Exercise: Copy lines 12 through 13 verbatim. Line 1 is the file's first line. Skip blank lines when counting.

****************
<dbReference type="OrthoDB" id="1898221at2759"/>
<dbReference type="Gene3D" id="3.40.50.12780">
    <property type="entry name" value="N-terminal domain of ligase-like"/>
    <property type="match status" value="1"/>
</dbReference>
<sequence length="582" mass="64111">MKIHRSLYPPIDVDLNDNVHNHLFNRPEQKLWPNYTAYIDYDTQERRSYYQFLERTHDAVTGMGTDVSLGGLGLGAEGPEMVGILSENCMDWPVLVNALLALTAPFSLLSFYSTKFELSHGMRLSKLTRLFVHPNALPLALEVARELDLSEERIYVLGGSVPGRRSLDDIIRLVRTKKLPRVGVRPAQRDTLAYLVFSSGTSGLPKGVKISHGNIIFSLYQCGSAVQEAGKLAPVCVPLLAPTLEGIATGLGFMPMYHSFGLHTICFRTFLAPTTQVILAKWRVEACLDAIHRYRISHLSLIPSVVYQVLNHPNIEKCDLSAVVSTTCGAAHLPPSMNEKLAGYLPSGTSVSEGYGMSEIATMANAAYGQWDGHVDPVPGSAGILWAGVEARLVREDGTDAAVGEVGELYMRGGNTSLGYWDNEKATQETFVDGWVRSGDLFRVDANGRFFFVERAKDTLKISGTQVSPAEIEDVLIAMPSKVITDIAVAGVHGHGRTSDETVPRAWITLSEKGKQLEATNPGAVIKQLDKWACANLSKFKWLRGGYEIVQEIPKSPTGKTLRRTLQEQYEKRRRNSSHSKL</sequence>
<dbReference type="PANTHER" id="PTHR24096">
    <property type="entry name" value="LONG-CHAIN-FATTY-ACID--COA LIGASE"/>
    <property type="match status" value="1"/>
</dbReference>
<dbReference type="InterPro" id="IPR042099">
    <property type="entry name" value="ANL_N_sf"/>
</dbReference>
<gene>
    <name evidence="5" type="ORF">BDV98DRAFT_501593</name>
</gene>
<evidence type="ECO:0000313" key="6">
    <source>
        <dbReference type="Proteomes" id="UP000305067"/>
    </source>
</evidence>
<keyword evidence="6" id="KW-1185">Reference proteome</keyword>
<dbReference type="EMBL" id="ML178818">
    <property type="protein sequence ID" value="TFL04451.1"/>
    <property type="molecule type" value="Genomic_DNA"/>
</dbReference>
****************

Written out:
    <property type="entry name" value="ANL_N_sf"/>
</dbReference>